With rising ratings, a refreshing lack of controversy, and a plum new time slot, the mood is seriously gay on the set of this sitcom sensation

By EW Staff
Updated September 10, 1999 at 04:00 AM EDT

Will and Grace

  • TV Show
  • NBC

NBC, 9-9:30 PM Starts Sept. 21

”As a token of appreciation for a solid frosh year, NBC brass Friday gave [Will & Grace‘s] main thesps — Eric McCormack, Debra Messing, Sean Hayes, and Megan Mullally — identical convertible Porsche Boxters.” — Daily Variety, 8/2/99

”You can’t imagine how mind-f—ed we were. It was awesome. It made me rethink my blasé sensibilities.” — Megan Mullally

For the stars of a show that averaged only 40th in the Nielsens, a quartet of $40,000 cars might seem like an extravagance, but W&G has something money can’t buy: momentum. Its well-turned one-liners, whip-crack pacing, and endearing ensemble keep winning over more viewers, making it NBC’s biggest potential breakout hit since Friends. Its well-turned one-liners, whip-crack pacing, and endearing ensemble keep winning over more viewers, making it NBC’s biggest potential breakout hit since Friends.

But let’s shift into reverse for a second: Before Will & Grace premiered last fall, some people were concerned that a sitcom about a homosexual male and his heterosexual female roommate would be ”too gay” for an Ellen-weary America. Other people were concerned the show wouldn’t be gay enough — with Will remaining eternally celibate. But, ironically, the only legitimate question swirling around W&G during its first season turned out to be, Should the show actually have been called Jack & Karen?

Eric McCormack’s Will and Debra Messing’s Grace may have been the title characters, but Will’s flamboyantly effeminate pal, Jack (Sean Hayes), and Grace’s filthy-rich assistant, Karen (Megan Mullally), provided most of the comic high points early on. Still, the show’s cast and creators agree that the sidekicks’ outrageous antics work only as counterpoint to the more grounded titular twosome. ”When we first started, Sean and Megan were afraid that they were going to be the two-dimensional cardboard cutouts, and we were afraid they were going to get all the laughs,” admits McCormack. ”But somewhere over the course of the year, it became a show about four people.”

This fall, these four will have all-new living arrangements. Will and Grace, who moved in together after she called off her wedding, will separate — but not by much. She finds a pad across the hall, which allows both to pursue fresh relationships. Last season, Will was recovering from a breakup with a longtime beau, but this fall ”we’ll see him on lots of dates,” says cocreator Max Mutchnick. ”We’re depicting a very honest gay man, and it’s hard to find ‘the one.”’ After his law practice goes belly-up, Will takes a job at a corporate firm where his boss may become a love interest for Grace.

When we last saw Jack, he had entered into a marriage of convenience with Rosario (Shelley Morrison), Karen’s illegal-alien maid. To fool the INS, Jack takes up residence at Karen’s mansion and lives with Rosario as man and wife in the help’s quarters. And though we may meet Karen’s as-yet-unseen husband, Stan, her oft-maligned stepchildren will remain invisible. ”I call one of them ‘the fatty,’ so you can’t ever show them because there’d be too much sympathy,” says Mullally. ”They’re children, for Christ’s sake.”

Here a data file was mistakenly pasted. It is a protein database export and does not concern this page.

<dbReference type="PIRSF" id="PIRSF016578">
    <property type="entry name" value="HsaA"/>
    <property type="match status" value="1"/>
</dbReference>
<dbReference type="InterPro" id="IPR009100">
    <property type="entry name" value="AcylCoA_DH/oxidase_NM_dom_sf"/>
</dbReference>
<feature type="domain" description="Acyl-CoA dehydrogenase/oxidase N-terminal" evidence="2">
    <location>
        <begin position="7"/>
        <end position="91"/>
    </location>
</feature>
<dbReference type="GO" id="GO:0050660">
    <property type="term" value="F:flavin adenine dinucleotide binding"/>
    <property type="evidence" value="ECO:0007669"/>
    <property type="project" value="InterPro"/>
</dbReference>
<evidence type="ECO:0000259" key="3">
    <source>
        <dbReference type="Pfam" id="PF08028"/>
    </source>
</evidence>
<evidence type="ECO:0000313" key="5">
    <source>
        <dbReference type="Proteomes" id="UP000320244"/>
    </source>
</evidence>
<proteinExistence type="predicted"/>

”I thought [NBC West Coast prez] Scott Sassa was making one of his goofy jokes, then I realized there were four of them and they all had dealer plates.” — Eric McCormack

Soon after the Porsches were delivered, NBC gave W&G another gift: the prized Tuesday-at-9 slot. “We’ve moved so many times, but every time it’s helped the show,” says Messing, whose series was shifted three times last season. McCormack isn’t feeling so secure: “I never used to worry about it, but then people constantly say, ‘I love your show — when is it on?'”

In its new spot, W&G will face ABC’s similarly skewing Dharma & Greg. “Despite the fact they both have a man and a woman’s name in the title, they’re completely different,” contends Hayes. “There’s room for both of us.” Cocreator David Kohan, however, expresses concern: “It’s going to be a battle. My hope is both shows don’t suffer as a result.” Mutchnick is more succinct: “I want to win.”

”I literally lay down on the pavement and started shaking. It didn’t register. They said, ‘These are for you.’ And I was like, ‘What do you mean–those trees?”’ — Sean Hayes

Only one question remains: As the show’s profile rises, will its homocentric humor finally rankle right-wingers? “We’re not agitators, but we want to do things that push a little bit,” says Kohan. For now, adds McCormack, “we’re under the conservative radar just enough that we don’t bug them. Ellen was an easier target because she was one person, and she was very vocal.” Mullally offers her own theory why W&G hasn’t stirred up a fuss: “It helps that within the show, there’s gay bashing. Will and Jack constantly insult each other, so it’s built-in.”

”The most meaningful thing about this gift is it makes me feel like the show has the chance for a life. We won’t be canceled in the next six months. So that allows me for the first time to exhale and enjoy it and go for the ride.” — Debra Messing

In a Porsche, what a nice ride it’ll be.

Episode Recaps

Will and Grace

  • TV Show
  • 10
  • 218
  • NBC
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